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Credit Crisis Reshapes Banking Landscape

All has changed, utterly changed, to paraphrase Yeats. Major mergers, a decline in consumer trust and the prospect of increased regulation are sure to influence banks' technology spending for the foreseeable future.

Now retail banking, which was in the shadow of the high-stakes wholesale side, is being reappraised. Many in the U.S., including Tabb, read the decision by Wall Street's last remaining investment banks, Goldman Sachs and Morgan Stanley, to switch to commercial bank charters as "absolutely" a play for funding in its easiest form: consumer deposits.

"It's funny," says former banker turned Aite Group (Boston) analyst Alois Pirker. "When I was at UBS, there was no interest in retail. Now it's saving them." (UBS, the biggest loser on Tabb's list, lost $87 billion from its stock value through October.)

Frankfurt-based Deutsche Bank (US$3.1 trillion in assets) announced in mid-October a big push into retail banking. It did not respond to BS&T's queries as to whether the goal is to boost liquidity and what its technology plans are for its 400 new European branches. Deutsche also announced it would cut 1,100 back-office jobs.

Rebirth of Community Banking?

At the other end of the banking barbell are ascendant community banks. Aside from the likely battering of their stocks (if they are public), many are reporting solid financials because they didn't dabble in subprime mortgages or their derivatives.

Community bankers tell BS&T that they are benefitting from the compromised position of the big banks. As consumers run to a perceived safe haven, Brent Rickels, SVP of First National Bank of Bosque County, says, "We've been growing steadily because of the influx of cash." In the past two months Rickel's bank has added a significant $2 million in deposits, growing its asset base to $97 million. He says the money is mostly from consumers who pulled out of investment banks and large banks.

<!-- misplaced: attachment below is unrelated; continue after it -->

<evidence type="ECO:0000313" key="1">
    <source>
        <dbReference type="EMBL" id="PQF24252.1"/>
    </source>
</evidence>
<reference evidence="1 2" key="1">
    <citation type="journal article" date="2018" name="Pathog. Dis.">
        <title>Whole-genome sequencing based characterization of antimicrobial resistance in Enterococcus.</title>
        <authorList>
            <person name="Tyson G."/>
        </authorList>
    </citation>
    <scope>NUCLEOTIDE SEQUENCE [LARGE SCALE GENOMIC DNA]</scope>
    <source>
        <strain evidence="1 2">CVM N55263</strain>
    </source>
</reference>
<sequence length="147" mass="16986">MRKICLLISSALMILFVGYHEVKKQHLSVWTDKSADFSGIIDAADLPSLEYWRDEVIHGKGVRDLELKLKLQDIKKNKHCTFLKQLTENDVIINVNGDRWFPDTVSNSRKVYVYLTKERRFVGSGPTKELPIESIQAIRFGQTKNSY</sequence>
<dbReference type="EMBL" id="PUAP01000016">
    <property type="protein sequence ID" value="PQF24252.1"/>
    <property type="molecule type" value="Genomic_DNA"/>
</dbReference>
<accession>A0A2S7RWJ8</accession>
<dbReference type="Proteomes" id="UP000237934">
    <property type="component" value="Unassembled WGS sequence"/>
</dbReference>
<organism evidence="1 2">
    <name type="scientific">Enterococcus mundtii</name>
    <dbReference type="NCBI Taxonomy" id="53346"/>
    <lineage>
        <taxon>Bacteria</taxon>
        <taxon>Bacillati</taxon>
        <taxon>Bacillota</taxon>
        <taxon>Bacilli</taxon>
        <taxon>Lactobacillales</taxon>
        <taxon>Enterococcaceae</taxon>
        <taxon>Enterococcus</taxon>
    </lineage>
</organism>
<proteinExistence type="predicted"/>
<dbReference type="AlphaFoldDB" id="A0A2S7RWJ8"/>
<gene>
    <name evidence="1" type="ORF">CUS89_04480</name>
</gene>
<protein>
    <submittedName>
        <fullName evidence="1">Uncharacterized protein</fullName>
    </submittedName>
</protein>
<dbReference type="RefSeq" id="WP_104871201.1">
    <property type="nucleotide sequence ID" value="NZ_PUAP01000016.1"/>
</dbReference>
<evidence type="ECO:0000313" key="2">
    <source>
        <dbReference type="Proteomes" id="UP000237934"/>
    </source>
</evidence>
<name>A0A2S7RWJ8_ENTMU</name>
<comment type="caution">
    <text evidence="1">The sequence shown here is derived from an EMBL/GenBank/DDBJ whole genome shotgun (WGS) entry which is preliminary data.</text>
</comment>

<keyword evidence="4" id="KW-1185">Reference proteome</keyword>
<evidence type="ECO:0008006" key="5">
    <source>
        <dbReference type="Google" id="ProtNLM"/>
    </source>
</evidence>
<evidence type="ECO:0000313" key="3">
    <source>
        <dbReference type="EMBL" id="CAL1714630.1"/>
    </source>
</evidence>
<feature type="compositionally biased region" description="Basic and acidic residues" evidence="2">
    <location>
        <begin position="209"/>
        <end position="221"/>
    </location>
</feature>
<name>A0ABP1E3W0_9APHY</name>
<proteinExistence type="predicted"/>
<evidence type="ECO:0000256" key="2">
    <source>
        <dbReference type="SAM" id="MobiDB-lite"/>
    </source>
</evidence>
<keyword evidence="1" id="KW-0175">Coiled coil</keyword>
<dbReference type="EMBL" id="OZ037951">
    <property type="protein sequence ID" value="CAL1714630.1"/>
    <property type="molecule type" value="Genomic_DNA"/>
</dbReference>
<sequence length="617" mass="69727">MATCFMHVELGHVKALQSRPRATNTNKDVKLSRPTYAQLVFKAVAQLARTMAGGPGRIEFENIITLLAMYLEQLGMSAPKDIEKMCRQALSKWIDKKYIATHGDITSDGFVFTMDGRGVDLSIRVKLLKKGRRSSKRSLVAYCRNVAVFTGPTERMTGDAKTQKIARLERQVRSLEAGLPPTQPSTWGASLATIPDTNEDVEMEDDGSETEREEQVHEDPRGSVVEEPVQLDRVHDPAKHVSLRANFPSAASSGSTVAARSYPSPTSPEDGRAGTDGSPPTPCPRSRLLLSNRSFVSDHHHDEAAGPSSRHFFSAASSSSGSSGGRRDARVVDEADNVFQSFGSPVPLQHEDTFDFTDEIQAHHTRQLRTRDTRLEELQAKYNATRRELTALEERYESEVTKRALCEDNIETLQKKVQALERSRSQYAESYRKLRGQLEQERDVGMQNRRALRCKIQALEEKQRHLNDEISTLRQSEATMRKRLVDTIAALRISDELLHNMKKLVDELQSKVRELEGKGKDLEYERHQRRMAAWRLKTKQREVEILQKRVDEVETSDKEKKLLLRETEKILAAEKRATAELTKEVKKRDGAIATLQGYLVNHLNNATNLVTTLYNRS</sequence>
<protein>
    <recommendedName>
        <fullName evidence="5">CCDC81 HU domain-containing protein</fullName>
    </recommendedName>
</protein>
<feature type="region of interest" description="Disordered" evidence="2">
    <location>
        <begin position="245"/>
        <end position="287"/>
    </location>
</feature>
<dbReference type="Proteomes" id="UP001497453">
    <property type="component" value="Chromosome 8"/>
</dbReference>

Similarly, Joe Nicotera, SVP of Mercantile Bank & Trust Co., a Boston-based community bank with $139 million in assets, says his institution has gained $4 million in deposits over the past 18 months and expects to win substantially more using remote deposit capture. (For more on Mercantile Bank's RDC strategy, see page 41.) "This could become very big for us in the coming year as more businesses look for a smaller bank with all that is going on in the banking world," he says.

Separately, Boca Raton, Fla.-based Sun American Bank ($649 million in assets) aimed to capitalize on depositors' concerns by introducing in October a scheme to distribute consumers' deposits with Sun American across multiple institutions to overcome the newly raised FDIC limit and insure deposits greater than the new $250,000 ceiling.

More Changes to Come

Another backdrop to bank/technology prospects is new global competitors that, unsullied by subprime loans, may be on the march. For example, Madrid-based Banco Santander (US$1.2 trillion in assets), which owns part of subprime-weakened Sovereign Bank ($85 billion in assets), avoided helping inflate one of Europe's biggest housing bubbles ever and agreed in October to buy the rest of the Wyomissing, Pa.-based bank.

The other big environmental change in banking is possible new, international regulation to ensure that a similar domino effect can't take down the world's banks again. For instance, British Prime Minister Gordon Brown -- who has referred to the subprime crisis as "this problem that has come from America" -- urged at an Oct. 15 E.U. meeting that the International Monetary Fund should act as a global financial regulator with jurisdiction over national financial regulators in the U.S. and elsewhere. This increase in regulation obviously could create a rash of compliance-related technology changes.

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